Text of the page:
You’ve had a long workout–but now you need to eat something to replenish your body.
So what do you reach for? Normally, most of us think sports beverages and bars are the best solution.
New research from the University of Montana says this isn’t necessarily true, however.
In a review of two experimental trials on male cyclists, researchers say eating fast food, such as burgers and fries, was just as effective as health bars marketed to improve a person’s recovery. That means if you’re buying these “specialized” recovery supplements, you’re probably wasting your money.
But this doesn’t mean that binging on fast food is a good idea, say researchers.
“Our results show that eating fast food–in the right amounts–can provide the same potential for muscle glycogen as sports nutrition products that usually cost more,” says Brent Ruby, director of the University of Montana’s Center for Work Physiology and Exercise Metabolism. “A lot of the articles out there are totally misrepresenting the study. We had participants eating small servings of the fast-food products, not giant orders of burgers and fries. Moderation is the key to the results we got.”
Detailing his findings in the online version of the International Journal of Sport Nutrition and Exercise Metabolism, Ruby recruited 11 male cyclists to participate in two experimental trials, testing the effects of certain foods on their glycogen. Glycogen is a form of glucose that serves as the main energy storage source in humans, which rapidly decreases due to long bouts of exercise.
All cyclists were asked to cycle for 90 minutes to deplete their glycogen, followed by a 4-hour recovery period. During this period cyclists were given one of the following: A sports supplement, such as a sports bar, or a small serving of fast food. The fast food choices included french fries and hamburgers.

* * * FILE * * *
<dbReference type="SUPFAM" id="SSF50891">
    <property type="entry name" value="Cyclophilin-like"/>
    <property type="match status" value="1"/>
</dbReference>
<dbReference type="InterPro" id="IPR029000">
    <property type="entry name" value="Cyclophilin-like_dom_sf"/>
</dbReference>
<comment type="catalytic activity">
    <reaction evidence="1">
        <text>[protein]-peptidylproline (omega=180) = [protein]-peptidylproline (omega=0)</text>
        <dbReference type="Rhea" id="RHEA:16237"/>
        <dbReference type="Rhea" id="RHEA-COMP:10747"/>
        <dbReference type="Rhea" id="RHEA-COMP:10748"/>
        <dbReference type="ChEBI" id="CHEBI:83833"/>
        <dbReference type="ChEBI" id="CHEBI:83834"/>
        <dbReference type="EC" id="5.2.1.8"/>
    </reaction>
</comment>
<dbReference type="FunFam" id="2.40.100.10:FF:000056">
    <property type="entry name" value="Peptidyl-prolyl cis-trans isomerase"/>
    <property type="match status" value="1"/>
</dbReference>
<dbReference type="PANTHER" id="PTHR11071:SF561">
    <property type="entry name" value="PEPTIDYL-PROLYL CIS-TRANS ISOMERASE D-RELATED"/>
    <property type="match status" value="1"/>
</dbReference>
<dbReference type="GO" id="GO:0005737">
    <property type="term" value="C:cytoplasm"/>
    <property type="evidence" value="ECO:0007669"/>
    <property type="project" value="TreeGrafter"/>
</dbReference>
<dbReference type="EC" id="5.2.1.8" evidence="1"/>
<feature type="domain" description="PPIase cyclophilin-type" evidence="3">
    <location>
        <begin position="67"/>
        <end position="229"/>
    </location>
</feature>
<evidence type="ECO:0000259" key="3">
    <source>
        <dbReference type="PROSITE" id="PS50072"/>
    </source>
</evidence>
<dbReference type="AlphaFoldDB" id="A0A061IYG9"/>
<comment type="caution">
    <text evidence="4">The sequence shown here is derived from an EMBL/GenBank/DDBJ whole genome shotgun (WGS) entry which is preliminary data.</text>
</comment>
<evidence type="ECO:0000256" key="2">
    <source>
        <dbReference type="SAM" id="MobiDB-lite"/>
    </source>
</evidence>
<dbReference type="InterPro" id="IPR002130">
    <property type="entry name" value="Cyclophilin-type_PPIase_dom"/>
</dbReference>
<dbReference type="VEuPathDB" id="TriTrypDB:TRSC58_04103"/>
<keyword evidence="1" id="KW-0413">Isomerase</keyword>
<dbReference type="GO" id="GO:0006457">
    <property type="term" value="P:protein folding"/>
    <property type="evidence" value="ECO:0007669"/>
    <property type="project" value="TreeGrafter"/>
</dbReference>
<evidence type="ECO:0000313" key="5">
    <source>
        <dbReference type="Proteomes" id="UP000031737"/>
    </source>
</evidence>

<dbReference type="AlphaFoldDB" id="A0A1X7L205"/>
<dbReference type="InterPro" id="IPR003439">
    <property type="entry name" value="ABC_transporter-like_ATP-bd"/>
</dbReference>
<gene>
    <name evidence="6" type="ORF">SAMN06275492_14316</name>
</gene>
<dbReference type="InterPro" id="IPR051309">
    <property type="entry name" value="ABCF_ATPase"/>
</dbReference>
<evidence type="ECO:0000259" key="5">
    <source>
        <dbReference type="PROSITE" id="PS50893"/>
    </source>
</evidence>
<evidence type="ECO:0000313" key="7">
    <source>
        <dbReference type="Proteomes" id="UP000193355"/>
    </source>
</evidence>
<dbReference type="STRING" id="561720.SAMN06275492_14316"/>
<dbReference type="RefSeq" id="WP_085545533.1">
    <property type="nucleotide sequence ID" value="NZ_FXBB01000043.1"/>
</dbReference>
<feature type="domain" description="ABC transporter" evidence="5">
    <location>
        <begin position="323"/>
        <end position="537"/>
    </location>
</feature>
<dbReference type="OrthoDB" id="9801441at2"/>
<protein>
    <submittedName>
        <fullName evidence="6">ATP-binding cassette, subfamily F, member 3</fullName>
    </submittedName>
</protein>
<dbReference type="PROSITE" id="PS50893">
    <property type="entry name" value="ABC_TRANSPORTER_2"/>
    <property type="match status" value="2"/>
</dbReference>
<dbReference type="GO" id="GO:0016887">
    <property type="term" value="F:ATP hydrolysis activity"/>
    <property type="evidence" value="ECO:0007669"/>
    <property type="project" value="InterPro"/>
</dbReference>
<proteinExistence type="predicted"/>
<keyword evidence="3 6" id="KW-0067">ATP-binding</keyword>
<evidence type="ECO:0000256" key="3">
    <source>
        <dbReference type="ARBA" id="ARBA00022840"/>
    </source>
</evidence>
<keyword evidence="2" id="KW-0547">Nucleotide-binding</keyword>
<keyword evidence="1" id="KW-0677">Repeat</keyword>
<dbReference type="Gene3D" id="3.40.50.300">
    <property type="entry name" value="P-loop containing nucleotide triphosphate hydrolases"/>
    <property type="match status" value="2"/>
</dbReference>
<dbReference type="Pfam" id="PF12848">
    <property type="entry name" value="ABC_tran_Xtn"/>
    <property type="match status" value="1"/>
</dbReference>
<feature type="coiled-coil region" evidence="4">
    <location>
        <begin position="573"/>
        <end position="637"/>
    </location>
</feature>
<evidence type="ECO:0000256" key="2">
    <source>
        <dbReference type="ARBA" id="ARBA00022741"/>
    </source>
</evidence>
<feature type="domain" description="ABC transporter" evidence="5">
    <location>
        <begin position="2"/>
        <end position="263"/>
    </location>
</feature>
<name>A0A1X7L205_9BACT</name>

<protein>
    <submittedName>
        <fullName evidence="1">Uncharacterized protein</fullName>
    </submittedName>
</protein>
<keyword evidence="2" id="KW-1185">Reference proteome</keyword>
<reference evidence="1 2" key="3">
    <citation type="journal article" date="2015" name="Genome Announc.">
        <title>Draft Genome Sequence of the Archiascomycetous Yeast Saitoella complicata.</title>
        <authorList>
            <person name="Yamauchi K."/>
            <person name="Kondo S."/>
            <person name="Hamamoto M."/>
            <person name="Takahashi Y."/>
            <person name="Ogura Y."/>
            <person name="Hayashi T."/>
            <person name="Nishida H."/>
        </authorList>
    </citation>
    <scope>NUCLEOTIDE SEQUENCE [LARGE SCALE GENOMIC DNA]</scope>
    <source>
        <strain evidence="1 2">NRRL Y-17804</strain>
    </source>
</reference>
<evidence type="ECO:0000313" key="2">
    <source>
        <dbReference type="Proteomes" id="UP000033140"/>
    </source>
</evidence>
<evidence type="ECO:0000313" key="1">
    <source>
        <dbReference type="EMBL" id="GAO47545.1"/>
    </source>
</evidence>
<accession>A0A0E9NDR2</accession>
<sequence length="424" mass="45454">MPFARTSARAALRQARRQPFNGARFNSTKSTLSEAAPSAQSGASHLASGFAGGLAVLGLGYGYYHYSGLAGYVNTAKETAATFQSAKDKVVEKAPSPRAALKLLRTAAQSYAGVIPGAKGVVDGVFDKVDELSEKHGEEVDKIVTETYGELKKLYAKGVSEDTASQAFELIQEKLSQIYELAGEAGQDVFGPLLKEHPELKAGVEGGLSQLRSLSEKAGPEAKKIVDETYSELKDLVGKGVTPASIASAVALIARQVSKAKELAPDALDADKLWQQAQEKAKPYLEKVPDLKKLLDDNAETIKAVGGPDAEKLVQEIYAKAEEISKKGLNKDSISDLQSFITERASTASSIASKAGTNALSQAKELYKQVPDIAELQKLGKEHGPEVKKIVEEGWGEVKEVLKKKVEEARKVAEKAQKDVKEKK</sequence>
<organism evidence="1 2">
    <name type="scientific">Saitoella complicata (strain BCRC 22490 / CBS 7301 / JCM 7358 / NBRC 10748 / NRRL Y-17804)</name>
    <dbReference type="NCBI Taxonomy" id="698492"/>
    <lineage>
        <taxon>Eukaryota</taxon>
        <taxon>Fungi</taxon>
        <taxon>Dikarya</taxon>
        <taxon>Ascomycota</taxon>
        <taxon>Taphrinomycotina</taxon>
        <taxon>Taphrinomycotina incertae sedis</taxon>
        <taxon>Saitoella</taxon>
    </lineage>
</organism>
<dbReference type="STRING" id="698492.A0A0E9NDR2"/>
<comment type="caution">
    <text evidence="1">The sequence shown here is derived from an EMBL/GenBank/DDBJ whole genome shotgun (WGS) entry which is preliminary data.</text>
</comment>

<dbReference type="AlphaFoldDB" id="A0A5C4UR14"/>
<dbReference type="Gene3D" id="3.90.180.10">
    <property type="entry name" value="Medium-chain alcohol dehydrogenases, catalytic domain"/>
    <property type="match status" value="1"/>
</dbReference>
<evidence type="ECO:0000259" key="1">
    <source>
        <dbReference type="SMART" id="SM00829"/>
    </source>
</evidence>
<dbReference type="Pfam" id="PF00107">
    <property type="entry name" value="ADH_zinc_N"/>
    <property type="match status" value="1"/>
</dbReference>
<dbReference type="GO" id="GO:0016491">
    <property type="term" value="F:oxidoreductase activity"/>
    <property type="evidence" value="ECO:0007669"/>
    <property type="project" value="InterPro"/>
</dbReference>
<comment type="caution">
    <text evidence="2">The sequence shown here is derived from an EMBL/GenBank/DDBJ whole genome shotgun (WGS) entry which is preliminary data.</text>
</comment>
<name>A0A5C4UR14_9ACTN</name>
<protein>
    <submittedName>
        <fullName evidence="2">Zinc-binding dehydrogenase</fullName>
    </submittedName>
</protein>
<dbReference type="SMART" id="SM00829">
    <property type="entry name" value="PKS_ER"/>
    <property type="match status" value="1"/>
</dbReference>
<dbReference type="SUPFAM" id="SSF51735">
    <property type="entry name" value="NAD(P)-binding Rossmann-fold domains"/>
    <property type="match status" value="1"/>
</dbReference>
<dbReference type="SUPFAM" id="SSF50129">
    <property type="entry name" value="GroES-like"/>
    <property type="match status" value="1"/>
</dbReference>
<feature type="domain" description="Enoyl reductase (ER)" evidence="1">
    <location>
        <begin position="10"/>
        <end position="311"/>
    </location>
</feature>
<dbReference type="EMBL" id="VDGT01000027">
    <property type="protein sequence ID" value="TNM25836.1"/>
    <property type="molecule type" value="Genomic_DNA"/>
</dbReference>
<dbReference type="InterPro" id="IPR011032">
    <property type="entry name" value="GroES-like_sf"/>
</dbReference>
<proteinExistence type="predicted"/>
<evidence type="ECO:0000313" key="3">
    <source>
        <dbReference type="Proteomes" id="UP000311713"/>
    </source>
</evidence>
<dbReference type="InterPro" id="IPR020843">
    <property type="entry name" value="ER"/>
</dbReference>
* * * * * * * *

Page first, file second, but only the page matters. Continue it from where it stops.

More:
Researchers then measured their blood glucose to determine which foods help replenish their glycogen more effectively–but there wasn’t a difference.
“There were no differences in the blood glucose and insulin responses,” write researchers in the International Journal of Sport Nutrition and Exercise Metabolism. “Similarly, rates of glycogen recovery were not different across the diets. These data indicate that short-term food options to initiate glycogen resynthesis can include dietary options not typically marketed as sports nutrition products such as fast food menu items.”
However, as Ruby has pointed out in an online press release, this did not mean they binged freely on fast food after exercise. Instead, they ate moderate portions–enough to replenish their energy stores without making them feel stuffed. Oftentimes, eating too much after exercise can make it harder to recover.
So just keep this mantra is mind: Moderation is key.
“Dozens of publications, from the Washington Post and the Daily Mail to Runner’s World and Outside magazine, have picked up the results of the study since it first appeared online in late March,” says Ruby. “But not all of the articles are accurate.”
What This Means For You
Exercise a lot? Chances are buying special sports drinks, supplements, or bars are a waste of money, say experts. Instead, try eating a moderate amount of fast food instead to replenish your glycogen–with a big emphasis on moderate.
Readers: Do you eat anything after exercise to help you recover?
Small Portions of Fast Food Just as Effective for Recovery After Workout as Sports Supplements – ScienceDaily.com
Post-Exercise Glycogen Recovery and Exercise Performance is Not Significantly Different Between Fast Food and Sports Supplements (Study) – HumanKinetics.com